Earlier this weekend, I lived it up, eating pizza, drinking beer and sangria. I gradually weaned myself off of my daily green tea and so far, so good. I haven’t had a headache yet today. I did allow myself two glasses of decaf iced tea.

Herbed grilled chicken.

Breakfast was three scrambled eggs with arugula and chives and a sprinkling of Old Bay (above). Lunch was an Italian tuna salad salad from Piazza Italian Market. I picked up some raw pumpkin seeds and roasted them for an afternoon snack. Dinner was herbed grilled chicken and grilled veggies. I nursed a lemonade throughout the day (yep, I’m counting that as fruit).

Herbed grilled veggies.

All told, it was pretty easy to follow the diet today. I’m concerned about sticking with it at work. I cooked enough chicken and veggies to take some with me for lunch tomorrow. I hard-boiled eggs for breakfast, which I’ll have with some strawberries on the side. I picked up some green grapes and carrots to snack on, along with the pumpkin seeds. Here’s hoping I can resist the temptation of all the processed foods at the downstairs cafe of my building.

Garden Update

My squash plants are gigantic and there’s already several buds on both. The zucchini plants are doing much better. Three of my tomato plants are thriving. The fourth is the runt of the litter, but I hope it will still do well. I scored a pumpkin plant from friends over the weekend, though I’m not sure it’s going to make it. The large leaves wilted on the drive home. I planted it and watered it right away, but only the baby leaves appear to be surviving. Fingers crossed. It would be so cool to grow pumpkins. I planted it in front of my tomato planter, dislodging several spring bulbs in the process. Ah well…

The Haul: Sweet and Sour Edition

I didn’t make it to the markets this weekend because I was visiting friends, but they happened to have a sour cherry tree that was ripe for picking in their backyard. I scored enough cherries to make a pie or crisp at a later date. It was a lot of fun picking the cherries with their fam (pitting them, a little less so). We probably picked enough cherries for 10 pies and the tree was still laden.

The Haul: 2011 Finale

Today was the last day of the Easton open-air farmer’s market and I’m happy to report that my freezer is now full. Here’s what I bought today:

  • 2 frozen whole chickens
  • 2 lbs. bacon
  • 1 lb. ground pork
  • A lot of broccoli florets
  • Carrots
  • Potatoes
  • Mushrooms
  • Onions

Alas, Chapel Country Creamery wasn’t at the market today so I had to run by the store for some cheese and yogurt. I needed the cheese to make this broccoli cheese soup. The recipe calls for Velveeta (WTH, Cooking Light?), but I wasn’t about to use that. I used a mixture of sharp cheddar and provolone instead.

I had to make several adjustments. First of all, I apparently had waaaaayyy more than one pound of broccoli florets and so I had to add some water to cover them in the pot. This also meant upping the amount of milk and cheese (hence the addition of some provolone as I’d run out of cheddar). I was afraid that watering down the broth would affect the flavor so I added cayenne pepper and Old Bay to the soup.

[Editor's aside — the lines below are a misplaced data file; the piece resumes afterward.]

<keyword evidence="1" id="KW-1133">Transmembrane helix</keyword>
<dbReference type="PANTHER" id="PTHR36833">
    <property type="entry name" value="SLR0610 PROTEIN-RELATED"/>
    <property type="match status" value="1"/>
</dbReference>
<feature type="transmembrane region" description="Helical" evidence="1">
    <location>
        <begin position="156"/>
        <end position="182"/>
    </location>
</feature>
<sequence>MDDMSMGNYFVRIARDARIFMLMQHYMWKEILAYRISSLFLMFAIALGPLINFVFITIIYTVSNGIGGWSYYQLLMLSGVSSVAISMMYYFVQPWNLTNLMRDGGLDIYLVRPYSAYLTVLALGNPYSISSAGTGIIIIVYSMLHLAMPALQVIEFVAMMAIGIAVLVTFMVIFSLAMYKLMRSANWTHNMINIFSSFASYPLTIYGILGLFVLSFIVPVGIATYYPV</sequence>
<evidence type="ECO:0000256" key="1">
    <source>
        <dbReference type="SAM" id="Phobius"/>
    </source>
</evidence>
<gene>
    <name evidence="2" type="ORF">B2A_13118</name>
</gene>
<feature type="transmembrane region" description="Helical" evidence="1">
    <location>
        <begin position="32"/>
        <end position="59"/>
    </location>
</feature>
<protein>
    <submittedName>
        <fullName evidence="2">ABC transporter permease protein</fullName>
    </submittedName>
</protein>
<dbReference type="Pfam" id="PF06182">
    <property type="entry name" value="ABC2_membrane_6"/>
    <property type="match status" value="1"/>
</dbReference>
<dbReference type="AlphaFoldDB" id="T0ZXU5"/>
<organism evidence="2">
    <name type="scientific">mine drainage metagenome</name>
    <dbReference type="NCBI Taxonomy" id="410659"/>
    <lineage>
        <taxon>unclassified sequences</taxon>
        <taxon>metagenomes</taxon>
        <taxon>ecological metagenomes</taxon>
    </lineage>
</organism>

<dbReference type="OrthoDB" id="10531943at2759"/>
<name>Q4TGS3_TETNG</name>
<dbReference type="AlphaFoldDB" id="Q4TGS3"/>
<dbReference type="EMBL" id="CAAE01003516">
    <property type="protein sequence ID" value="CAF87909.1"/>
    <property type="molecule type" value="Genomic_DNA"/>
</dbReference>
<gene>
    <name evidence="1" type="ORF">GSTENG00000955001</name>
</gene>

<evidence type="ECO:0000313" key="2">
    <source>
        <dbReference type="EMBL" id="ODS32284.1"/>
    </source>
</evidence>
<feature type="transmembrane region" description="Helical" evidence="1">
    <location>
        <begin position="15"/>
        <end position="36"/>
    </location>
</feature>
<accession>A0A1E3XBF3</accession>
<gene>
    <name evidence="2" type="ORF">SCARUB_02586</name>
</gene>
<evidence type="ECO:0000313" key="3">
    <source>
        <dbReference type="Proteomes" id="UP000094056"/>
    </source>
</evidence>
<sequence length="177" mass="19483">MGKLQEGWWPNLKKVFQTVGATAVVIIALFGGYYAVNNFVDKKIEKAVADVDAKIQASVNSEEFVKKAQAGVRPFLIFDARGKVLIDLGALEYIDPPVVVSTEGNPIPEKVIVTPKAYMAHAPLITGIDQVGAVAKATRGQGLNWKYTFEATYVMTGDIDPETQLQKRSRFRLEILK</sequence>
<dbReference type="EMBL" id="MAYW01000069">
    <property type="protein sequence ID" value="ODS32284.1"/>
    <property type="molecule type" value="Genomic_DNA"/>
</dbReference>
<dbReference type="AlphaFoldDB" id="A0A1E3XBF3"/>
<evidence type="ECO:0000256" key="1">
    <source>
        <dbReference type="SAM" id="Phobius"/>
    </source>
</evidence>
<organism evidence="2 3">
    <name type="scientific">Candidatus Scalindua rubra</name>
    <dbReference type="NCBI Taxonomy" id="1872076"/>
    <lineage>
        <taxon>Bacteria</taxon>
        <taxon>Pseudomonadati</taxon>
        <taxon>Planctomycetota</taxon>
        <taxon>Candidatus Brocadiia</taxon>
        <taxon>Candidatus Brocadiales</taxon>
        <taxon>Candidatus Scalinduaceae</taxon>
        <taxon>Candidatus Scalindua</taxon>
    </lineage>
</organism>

Unfortunately, it came out more watery than it should have (I don’t think it was because of adding the extra liquid — the soup never thickened like it was supposed to with the addition of the flour). I let it simmer for an extra five minutes after adding the cheese and processing part of it, but it’s still a little too thin. I’m hoping it will thicken up more as I reheat it for leftovers (of which I have 6 pints!).

I made my run to the Amish market last night, as I had other things I had to attend to this morning — there I bought milk, cream cheese, oatmeal, syrup and peanut butter. The cream cheese and peanut butter will be used in cookies I’ll be baking today and tomorrow.

I also made a Target run. I had to stock up on some snacks and other essentials for my sister’s visit at Christmas. I also bought some Oreos (gasp!) and chocolate chips (semi-sweet and white) for one of the cookie recipes.

Hey, there are a couple of times a year when I indulge in packaged foods — Christmas and vacation. I figure it’s okay to relax the rules every once in a while. I don’t want to drive those companies out of business completely after all — I just think we rely on them too much on the whole.

Stay tuned for a post or two about the cookies!

Not My Mom’s Fried Flounder

As I mentioned yesterday, I had really good fried flounder down on the OBX and wanted to try and recreate it for dinner this weekend. I found this recipe for Low Country Fried Flounder, which I think came closest to the preparation I had last week.

I had to make a few adjustments — I didn’t have any pancake flour or cornmeal, which was a bummer because the flounder last week definitely had a cornmeal crust. I simply substituted all-purpose flour for both and ground the pecans very fine. I didn’t have Guinness on hand — the darkest beer I had was a Magic Hat seasonal IPA and so that’s what I used (and sipped as I cooked and ate).

I thought this recipe called for a pitiful amount of Old Bay and at least doubled it in the flour coating in addition to sprinkling the fried flounder with more Old Bay and salt once it came out of the pan.

Unfortunately, I didn’t have the right utensil for flipping the flounder in the oil and so the pieces started to come apart as they fried. This didn’t really matter to me because I was going to make sandwiches out of the pieces anyhow. I piled the flounder onto potato rolls spread with tartar sauce, added thin slices of tomato and slivers of banana pepper. I could have done without the pepper strips when all was said and done, but I needed to use the pepper for something.

I ate the sandwiches with potato salad from Captain’s Ketch, where I bought the flounder.

They’re Not Crabs, But They’ll Have to Do

My plans today to enjoy crabs with friends from out of town at Cantler’s in Annapolis were thwarted today by traffic and car trouble. On my return home, I was desperate to throw Old Bay on something, anything, and call it lunch. My best option was a pile of sweet potatoes leftover from last year’s farm share.

I used Ellie Krieger’s recipe after searching around to see what my options were. It’s a fairly basic recipe and I of course adapted it by dousing the fries with Old Bay at every opportunity.

The result, while not crabs, proved satisfactory:

Not crabs, but they'll do.

Leftovers

Yup, the chard was a bit more palatable when thrown together with spaghetti and leftover scallops (and olive oil and pepper and Old Bay):

And Parm.